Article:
Rationale

Despite the enormous importance of legal arrangements, the legal dimension is often recognized too late and at substantial costs. In matters involving vulture fund claims and litigation, RMCs are disadvantaged by the quality of legal representation.  This disadvantage stems from the specialized, sometimes esoteric, nature of laws in subject matter and jurisdictions in which RMCs’ counsels have inadequate technical knowledge. In negotiating some claims and in defending themselves in litigation, RMCs have unknowingly waived rights that otherwise would have created strong, valid legal defences.  Consequently, hundreds of millions of US dollars (potentially billions of such dollars) saved by RMCs through debt relief, which have been earmarked to help meet the Millennium Development Goals (“MDGs”), are being diverted to avaricious, intransigent creditors.  This diversion of resources frustrates the purposes of debt relief. 

Failures of RMCs to negotiate effectively are supposed to have also led to opportunity costs estimated in billions of US dollars arising from various badly drafted contracts and other financial agreements.  A number of reasons have been identified in studies for the failure of RMCs to adequately address these challenges.  Key reasons are poor legal capacity, high costs of litigation, inexperienced government officials, corruption and lack of transparency. This is often compounded by the fact that RMCs do not have the necessary information to identify competent law firms for representation. Poorly qualified lawyers add to the cost and length of litigation. The cost of legal defence in a typical vulture fund litigation is about US$1.5 million and the cost of expert legal advice in the negotiations of complex commercial transactions is roughly equivalent.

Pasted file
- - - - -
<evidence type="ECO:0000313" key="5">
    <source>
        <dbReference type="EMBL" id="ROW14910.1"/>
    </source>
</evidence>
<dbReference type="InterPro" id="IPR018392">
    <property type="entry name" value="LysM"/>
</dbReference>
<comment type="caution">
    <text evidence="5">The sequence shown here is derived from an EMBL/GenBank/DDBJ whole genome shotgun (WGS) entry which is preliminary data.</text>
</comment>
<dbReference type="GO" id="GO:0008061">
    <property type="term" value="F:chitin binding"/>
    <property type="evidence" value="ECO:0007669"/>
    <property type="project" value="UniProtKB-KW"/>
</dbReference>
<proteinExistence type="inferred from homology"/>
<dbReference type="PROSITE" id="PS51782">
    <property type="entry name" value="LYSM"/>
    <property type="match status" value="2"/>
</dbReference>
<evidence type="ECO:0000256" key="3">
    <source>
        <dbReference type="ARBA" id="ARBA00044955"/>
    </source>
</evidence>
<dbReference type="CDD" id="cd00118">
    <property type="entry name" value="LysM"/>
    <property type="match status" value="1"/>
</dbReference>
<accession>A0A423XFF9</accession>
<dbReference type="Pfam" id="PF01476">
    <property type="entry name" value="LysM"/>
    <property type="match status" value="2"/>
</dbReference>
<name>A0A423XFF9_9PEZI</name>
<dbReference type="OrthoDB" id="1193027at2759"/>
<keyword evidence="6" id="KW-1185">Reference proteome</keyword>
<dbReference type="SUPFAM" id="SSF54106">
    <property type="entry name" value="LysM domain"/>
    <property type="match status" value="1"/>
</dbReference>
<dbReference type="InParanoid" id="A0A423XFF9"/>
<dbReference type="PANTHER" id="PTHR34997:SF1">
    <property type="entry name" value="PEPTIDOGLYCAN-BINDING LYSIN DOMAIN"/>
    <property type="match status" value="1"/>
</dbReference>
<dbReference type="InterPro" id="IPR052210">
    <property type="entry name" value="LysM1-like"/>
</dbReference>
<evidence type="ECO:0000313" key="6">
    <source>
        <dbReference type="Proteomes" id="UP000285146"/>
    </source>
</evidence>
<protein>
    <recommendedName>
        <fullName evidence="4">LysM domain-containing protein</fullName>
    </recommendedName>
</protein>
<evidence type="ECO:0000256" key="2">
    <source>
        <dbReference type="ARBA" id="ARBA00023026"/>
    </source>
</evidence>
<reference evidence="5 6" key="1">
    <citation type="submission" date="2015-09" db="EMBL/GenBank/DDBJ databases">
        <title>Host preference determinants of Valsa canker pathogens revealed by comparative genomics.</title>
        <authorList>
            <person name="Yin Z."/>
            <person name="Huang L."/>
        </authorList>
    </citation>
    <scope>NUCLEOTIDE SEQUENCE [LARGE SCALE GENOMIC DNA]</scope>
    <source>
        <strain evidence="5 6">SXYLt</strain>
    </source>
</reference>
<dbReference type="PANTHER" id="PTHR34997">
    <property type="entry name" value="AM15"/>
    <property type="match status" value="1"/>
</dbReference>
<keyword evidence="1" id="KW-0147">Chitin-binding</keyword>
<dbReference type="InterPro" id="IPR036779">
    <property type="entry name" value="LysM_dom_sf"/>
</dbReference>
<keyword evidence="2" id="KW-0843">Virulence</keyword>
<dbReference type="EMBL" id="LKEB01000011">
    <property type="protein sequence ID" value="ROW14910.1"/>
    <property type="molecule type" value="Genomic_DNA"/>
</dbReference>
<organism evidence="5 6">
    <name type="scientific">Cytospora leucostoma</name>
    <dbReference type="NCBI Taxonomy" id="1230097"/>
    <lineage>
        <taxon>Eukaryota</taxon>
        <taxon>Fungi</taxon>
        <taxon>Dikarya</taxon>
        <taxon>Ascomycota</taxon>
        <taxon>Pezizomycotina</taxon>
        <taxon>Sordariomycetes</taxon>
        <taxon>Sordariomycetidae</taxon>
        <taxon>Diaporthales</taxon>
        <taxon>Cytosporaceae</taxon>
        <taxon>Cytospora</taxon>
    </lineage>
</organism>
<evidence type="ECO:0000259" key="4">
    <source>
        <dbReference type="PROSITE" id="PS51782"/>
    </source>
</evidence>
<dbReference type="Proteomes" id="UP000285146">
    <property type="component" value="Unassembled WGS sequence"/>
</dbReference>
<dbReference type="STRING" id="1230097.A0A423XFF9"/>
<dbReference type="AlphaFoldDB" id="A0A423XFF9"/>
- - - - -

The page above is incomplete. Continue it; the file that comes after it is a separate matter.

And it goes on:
Precedents exist for international legal assistance aimed at removing legal imbalances in litigation and negotiations. Similar international legal aid mechanisms have been established by other international organizations to help ensure access to justice and to remove inequalities that impact negatively on the fulfilment of their respective mandates.  For example, the International Court of Justice in The Hague has a Fund established to overcome impediments to the judicial settlement of disputes between nation-states, which works for the benefit of less developed countries that appear before the Court.  Some member countries of the World Trade Organization are founding members of the Geneva-based Advisory Centre on WTO Law (“ACWL”), which provides technical legal assistance in dispute settlement and negotiations pertaining to WTO law.  The Commonwealth Secretariat and the Commonwealth HIPC Clinic in London, England, provides limited advisory services to member countries of the Commonwealth.